There can be two reasons:
1. The original virus that you have been fighting off may have moved further down your respiratory tract, triggering a dry cough, whereby nothing much comes up. This can become very painful, with repeated spasms of hacking coughs that aren’t productive but just keep you awake and put your chest muscles through the wringer.
2. A secondary bacterial infection may have developed in the lower respiratory tract, as a result of which your body is busy lifting phlegm off the lungs and bringing it up through the respiratory tract to be blown or coughed out. This – the productive, mucus or chesty cough - is an important part of clearing the debris after a respiratory tract infection (cold or flu). Unfortunately it is also a boring, noisy, and painful process. It’s important to avoid staying in rooms that have very dry air – put bowls of water on or near radiators and add essential oils such as Po-Ho to them, or to steam inhalations.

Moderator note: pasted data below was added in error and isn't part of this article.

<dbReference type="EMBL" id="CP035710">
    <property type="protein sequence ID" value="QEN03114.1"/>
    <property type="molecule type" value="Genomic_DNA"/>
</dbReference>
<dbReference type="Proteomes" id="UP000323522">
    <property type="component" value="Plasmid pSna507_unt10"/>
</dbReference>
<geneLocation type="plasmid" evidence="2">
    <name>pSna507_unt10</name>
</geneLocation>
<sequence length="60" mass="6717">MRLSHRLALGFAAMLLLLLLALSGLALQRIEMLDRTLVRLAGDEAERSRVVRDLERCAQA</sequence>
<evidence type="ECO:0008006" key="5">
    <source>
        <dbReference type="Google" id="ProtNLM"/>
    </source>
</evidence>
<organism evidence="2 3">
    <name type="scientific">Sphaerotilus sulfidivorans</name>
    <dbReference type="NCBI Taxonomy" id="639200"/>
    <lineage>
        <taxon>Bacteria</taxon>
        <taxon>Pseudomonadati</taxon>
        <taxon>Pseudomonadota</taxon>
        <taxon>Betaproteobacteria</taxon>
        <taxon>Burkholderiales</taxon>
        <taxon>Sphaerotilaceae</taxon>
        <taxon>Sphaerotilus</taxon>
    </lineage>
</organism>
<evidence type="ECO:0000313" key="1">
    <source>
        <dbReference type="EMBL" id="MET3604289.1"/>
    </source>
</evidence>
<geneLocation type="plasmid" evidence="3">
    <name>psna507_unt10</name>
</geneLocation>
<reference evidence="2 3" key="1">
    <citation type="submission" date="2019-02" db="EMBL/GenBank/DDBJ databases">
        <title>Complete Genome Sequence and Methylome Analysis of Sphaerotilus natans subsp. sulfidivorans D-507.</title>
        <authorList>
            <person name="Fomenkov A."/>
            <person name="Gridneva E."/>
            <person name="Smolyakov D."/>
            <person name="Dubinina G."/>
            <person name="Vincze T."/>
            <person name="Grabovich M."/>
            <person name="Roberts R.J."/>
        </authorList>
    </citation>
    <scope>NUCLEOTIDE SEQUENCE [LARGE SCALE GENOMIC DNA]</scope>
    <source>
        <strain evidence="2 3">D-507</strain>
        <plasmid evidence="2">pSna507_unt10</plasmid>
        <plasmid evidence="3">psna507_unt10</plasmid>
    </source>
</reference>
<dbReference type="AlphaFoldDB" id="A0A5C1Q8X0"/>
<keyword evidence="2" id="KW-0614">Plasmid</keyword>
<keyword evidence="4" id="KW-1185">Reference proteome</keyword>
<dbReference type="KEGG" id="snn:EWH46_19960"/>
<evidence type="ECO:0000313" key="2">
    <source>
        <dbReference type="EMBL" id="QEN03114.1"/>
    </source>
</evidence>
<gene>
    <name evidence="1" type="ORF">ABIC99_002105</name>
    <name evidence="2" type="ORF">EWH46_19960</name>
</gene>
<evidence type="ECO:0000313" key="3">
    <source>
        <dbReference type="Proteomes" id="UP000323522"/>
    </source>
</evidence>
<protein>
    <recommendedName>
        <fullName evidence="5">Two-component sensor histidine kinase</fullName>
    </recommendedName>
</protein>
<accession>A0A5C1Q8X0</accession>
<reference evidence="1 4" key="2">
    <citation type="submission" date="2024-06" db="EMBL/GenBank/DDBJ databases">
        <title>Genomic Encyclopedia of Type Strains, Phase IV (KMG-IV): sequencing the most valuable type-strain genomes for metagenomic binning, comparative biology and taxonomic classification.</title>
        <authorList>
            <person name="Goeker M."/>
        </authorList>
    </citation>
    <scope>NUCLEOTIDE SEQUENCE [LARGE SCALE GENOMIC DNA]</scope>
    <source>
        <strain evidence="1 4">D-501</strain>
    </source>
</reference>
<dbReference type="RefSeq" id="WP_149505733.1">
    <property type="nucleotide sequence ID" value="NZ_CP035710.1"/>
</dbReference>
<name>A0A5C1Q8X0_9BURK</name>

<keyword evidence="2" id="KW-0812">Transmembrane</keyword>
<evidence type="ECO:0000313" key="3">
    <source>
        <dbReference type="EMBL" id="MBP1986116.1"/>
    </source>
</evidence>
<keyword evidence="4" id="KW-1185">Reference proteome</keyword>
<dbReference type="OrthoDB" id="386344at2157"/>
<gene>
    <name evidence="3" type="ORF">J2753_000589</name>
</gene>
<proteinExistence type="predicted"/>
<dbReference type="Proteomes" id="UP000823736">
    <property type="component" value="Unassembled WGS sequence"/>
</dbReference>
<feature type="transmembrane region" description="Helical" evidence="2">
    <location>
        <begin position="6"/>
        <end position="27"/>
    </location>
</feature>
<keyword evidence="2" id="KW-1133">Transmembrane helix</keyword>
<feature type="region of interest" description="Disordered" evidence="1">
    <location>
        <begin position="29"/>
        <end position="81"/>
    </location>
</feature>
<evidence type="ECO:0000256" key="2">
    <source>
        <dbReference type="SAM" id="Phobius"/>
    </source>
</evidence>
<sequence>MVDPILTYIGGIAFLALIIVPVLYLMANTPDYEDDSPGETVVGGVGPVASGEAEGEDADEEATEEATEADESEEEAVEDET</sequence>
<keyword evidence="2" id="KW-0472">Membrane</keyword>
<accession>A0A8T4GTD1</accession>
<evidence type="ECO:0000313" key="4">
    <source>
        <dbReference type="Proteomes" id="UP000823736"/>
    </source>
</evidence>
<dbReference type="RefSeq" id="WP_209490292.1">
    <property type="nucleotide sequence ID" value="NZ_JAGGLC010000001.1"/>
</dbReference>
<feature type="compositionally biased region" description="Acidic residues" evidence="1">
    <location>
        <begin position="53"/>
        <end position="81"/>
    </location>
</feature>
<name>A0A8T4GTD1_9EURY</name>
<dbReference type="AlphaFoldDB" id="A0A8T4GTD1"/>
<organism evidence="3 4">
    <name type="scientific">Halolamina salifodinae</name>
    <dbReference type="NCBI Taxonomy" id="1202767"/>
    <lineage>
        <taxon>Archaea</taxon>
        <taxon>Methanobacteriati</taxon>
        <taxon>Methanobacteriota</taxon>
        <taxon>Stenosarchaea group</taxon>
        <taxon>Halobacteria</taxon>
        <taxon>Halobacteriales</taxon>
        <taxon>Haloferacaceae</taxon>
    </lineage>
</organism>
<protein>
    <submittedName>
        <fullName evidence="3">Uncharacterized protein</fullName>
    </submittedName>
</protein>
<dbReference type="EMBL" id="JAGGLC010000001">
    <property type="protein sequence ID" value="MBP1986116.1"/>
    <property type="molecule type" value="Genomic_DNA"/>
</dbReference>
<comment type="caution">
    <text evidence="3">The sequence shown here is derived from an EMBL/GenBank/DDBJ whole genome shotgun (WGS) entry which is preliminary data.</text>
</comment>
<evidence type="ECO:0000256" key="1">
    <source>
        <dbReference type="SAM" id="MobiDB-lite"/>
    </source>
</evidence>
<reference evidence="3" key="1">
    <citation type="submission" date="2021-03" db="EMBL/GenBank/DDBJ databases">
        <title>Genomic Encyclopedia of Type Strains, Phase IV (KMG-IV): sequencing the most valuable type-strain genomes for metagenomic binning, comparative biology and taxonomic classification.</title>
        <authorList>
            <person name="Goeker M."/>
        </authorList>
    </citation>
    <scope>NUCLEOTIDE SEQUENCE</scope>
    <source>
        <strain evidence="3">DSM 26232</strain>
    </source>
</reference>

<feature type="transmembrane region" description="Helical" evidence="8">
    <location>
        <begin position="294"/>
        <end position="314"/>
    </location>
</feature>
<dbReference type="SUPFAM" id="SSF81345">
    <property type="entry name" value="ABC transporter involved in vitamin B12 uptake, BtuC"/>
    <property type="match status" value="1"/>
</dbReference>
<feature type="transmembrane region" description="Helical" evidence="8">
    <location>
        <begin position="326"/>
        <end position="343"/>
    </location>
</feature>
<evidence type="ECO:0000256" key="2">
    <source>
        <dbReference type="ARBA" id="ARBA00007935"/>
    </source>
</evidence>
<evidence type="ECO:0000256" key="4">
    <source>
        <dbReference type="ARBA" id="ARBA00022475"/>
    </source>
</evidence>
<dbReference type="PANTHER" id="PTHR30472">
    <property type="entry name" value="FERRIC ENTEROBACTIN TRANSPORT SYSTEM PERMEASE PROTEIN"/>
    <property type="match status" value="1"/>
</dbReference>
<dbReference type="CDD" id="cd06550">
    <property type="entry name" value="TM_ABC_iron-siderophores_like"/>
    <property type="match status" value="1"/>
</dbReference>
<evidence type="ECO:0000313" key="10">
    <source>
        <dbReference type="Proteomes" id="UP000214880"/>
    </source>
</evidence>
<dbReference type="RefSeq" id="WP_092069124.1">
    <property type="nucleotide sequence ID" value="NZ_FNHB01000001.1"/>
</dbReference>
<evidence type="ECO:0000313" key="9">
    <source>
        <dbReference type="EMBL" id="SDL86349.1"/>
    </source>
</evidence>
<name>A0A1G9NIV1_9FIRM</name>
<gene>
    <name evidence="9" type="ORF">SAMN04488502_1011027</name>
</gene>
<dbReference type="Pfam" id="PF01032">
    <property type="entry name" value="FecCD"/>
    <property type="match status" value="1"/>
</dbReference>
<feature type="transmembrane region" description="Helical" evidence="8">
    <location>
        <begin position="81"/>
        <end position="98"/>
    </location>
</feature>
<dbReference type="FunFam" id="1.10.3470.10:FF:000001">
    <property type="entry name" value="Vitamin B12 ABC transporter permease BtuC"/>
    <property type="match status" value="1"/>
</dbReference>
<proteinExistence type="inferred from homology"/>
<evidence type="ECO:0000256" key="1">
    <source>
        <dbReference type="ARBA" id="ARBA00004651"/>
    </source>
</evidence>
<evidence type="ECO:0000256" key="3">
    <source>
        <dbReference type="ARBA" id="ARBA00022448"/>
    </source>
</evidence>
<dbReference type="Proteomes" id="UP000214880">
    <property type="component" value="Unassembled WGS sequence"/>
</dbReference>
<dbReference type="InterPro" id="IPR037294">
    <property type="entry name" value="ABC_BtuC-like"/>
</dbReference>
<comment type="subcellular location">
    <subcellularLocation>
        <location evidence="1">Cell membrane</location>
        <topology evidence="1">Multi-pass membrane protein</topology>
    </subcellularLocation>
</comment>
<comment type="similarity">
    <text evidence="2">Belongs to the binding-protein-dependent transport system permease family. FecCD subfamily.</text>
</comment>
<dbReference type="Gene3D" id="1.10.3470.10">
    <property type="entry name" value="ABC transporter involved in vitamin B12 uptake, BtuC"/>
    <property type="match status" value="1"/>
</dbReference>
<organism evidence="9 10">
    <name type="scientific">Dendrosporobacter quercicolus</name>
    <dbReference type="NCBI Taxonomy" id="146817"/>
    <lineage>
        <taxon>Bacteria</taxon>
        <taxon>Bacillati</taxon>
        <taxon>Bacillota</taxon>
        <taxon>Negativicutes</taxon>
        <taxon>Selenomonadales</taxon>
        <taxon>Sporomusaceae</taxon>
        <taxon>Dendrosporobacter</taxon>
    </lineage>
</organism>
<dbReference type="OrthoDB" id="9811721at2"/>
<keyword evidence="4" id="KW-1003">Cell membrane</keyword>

Coughing can quickly irritate the sensitive respiratory tract lining so that the cough itself keeps triggering the cough reflex even when there is nothing more to cough up. There are remedies you can use to relax these coughing spasms and encourage them to fade away.
Try not to have many dairy products or much refined sugar whilst you are coughing, as these can add to the load of mucus that has to be expelled.